I prefer to think that every day we can all be loving, and am fortunate enough to be married to someone who shows me all year long that I am right by doing so many nice things when I least expect it! I know, way too sappy but hey, even I can get that way sometimes.

Anyway, I also think that we can be loving to our environment and to our farmers all year long. But, if we are going to celebrate the big "love day" my motto is let's give them their proper loving on Valentine's Day too.

One way to do this is to buy organic, sustainable flowers instead of the usual, big agri-business, slave labor raised roses that are so popular.

The easiest option is to buy fresh flowers at your local farmers' market, where you know who grows them and how.

Another option for those too busy is to buy them from an organic, sustainable grower online, like Organic Bouquet, ( a company that strives to be environmentally and socially responsible, and that ships organic, sustainably grown, fresh-cut flowers and bouquets to customers and retail outlets across the United States.

To find out more about organic nursery products, and Organic Bouquet check out this story I did for Organic Producer magazine,

Sunday, February 3, 2008

New Word of the Year? "Retrovore"

After perusing one of my favorite fellow blogger's sites, Cincinnati Locavore, I wanted to share the latest fresh food term: "Retrovore."

According to a post on Daily Kos by Jill Richardson who documented her visit to an Austin Farmer's Market, a farmer coined the new word.

As she says, "The best moment at this market was when I found out I'm a retrovore. That's a new word, invented today. One of the farmers we were chatting with said his kid said to him "Dad, if you didn't raise animals the way you do, I'd probably be a vegan." He said, "I probably would too."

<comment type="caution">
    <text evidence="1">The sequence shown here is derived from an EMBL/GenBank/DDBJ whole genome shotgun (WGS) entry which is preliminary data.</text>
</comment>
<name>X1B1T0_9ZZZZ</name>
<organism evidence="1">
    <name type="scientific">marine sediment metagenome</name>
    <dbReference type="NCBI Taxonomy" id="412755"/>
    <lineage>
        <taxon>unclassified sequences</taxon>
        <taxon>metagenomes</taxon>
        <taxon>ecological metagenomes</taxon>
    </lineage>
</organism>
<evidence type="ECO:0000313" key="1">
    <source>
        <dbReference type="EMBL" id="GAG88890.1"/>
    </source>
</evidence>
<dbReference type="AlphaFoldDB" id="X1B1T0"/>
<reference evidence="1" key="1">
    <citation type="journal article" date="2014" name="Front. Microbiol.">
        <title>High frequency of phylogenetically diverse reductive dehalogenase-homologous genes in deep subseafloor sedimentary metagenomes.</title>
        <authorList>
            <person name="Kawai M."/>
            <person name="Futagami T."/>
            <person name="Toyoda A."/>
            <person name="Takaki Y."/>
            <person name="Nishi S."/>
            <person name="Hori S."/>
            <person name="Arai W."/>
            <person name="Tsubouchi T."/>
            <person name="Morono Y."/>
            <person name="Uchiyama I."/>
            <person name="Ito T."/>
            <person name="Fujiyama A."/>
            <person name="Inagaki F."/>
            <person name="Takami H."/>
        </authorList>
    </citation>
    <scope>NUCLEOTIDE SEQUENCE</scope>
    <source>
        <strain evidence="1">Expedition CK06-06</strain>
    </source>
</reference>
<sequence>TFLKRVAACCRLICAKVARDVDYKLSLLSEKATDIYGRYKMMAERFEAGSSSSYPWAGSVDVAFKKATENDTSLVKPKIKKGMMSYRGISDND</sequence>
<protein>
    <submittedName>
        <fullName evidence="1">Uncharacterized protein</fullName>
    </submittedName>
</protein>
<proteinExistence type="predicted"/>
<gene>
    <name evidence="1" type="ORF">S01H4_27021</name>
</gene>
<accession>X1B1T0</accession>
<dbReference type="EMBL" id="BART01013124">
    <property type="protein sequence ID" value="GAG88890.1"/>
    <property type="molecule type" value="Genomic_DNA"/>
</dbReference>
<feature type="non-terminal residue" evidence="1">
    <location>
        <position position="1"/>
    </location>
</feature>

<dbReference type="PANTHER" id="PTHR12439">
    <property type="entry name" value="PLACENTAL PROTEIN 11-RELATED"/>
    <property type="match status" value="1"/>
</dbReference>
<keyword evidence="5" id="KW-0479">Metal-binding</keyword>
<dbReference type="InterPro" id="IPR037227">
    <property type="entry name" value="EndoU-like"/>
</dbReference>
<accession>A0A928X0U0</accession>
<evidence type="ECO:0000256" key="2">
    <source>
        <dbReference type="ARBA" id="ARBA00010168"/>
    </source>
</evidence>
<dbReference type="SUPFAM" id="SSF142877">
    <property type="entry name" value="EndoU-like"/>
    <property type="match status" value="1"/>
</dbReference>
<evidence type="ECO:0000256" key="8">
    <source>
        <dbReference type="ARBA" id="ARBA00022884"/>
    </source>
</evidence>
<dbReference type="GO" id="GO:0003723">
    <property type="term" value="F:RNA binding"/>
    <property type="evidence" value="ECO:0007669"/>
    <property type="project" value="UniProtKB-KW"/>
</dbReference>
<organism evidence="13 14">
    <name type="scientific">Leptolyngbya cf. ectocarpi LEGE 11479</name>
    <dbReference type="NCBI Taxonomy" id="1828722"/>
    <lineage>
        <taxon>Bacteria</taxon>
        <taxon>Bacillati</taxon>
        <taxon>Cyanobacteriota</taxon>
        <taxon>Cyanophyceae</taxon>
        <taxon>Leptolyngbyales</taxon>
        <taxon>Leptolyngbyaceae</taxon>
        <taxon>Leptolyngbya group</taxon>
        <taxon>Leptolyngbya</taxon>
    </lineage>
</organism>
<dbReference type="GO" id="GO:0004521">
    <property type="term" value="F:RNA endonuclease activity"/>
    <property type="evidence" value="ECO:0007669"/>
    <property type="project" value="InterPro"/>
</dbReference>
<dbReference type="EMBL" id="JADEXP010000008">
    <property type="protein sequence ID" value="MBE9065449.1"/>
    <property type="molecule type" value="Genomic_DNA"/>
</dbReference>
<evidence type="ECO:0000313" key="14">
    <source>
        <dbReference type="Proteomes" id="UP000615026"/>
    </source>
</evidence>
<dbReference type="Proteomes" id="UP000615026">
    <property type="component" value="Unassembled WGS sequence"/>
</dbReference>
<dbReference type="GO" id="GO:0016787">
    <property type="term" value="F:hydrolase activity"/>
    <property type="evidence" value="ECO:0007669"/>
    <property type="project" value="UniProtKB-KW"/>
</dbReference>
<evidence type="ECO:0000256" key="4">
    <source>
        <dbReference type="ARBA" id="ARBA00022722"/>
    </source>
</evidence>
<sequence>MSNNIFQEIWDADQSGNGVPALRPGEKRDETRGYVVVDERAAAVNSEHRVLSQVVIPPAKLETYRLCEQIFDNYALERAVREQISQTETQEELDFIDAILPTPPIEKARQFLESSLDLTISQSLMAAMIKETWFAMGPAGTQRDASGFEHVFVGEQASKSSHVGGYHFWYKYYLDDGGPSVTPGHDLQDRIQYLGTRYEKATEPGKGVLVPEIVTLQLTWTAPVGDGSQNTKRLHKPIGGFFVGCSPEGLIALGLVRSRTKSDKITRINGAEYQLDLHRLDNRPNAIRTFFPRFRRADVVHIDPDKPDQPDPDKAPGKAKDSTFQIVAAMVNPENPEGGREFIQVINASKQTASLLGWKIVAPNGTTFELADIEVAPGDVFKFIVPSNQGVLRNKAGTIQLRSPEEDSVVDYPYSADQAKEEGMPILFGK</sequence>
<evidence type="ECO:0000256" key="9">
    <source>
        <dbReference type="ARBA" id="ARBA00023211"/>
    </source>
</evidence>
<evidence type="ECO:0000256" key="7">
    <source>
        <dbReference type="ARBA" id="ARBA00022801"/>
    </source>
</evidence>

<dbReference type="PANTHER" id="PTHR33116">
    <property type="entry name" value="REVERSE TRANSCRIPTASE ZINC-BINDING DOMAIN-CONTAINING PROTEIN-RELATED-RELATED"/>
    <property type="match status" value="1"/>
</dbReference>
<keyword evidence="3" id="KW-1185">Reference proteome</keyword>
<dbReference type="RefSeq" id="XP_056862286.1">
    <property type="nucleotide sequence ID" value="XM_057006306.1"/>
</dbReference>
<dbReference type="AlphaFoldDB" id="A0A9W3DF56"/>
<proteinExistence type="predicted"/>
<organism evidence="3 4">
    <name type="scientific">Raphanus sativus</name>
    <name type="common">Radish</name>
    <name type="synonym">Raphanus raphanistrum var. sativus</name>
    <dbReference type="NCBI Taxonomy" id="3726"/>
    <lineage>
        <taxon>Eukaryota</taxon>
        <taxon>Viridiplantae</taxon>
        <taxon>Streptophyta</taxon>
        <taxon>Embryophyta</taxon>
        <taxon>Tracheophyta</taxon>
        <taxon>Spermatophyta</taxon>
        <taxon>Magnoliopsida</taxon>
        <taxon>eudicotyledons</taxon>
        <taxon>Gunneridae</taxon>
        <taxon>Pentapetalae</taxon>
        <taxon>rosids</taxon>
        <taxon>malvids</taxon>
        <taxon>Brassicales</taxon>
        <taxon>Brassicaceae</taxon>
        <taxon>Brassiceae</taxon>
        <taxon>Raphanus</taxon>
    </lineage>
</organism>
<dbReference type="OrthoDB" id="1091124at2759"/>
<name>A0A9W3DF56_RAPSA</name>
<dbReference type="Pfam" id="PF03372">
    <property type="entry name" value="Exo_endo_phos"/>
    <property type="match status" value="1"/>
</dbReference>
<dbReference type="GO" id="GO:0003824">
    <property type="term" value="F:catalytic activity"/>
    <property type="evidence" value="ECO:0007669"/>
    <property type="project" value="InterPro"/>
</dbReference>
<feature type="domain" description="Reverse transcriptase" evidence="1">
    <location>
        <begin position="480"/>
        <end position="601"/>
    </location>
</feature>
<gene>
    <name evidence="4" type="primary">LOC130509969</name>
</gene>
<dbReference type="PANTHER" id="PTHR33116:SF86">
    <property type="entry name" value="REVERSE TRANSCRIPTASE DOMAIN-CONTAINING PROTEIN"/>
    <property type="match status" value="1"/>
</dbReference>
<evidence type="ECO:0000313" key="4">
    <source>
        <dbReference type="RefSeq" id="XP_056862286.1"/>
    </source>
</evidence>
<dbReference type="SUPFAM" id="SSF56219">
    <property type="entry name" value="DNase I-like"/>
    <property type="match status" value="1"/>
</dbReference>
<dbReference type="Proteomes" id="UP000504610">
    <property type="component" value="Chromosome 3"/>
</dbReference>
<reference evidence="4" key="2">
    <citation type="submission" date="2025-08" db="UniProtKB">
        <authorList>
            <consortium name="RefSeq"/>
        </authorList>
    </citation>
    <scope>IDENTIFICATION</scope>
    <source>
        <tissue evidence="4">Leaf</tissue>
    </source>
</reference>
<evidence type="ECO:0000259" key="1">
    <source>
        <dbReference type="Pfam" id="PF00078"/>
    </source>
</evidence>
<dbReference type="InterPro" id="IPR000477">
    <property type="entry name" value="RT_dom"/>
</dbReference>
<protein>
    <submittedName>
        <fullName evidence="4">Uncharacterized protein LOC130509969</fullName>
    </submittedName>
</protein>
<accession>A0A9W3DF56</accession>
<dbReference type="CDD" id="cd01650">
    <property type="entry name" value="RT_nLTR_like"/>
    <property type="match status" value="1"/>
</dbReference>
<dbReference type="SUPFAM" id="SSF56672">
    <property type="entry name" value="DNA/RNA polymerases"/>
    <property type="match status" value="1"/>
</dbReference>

That's when they came up with the term "retrovore." One who eats food that was raised the way it should have been raised... like they used to do it before they learned how to ruin it."

As other bloggers are pointing out, this word fits in nicely with Michael Pollan's advice "Don't eat anything your grandmother wouldn't recognize as food."

And, NPR's Liane Hanson says that: “2008 will be the year of ethical eating; vegetarian and locally produced food will grace more tables; wines will be more than organic, they’ll be biodynamic; there will be servings of micro-greens you grow yourself.”

So, it's time for us to get back in our gardens and grow our own!

Friday, February 1, 2008

New Giving Gardener's Blog


I just wanted to post a quick note to let everyone know that I created a new blog just for the Giving Gardeners, it's right here on blogspot and listed under my profile or click here,

I haven't added content yet but I will be working on it in the next week. I am hoping to create an active community of gardeners to make a difference in the South Bay and to help them become better gardeners.

I am working on developing the partnerships with local groups, organizations, and agencies and am currently on the prowl for a location to have our first meeting. Any ideas, let me know!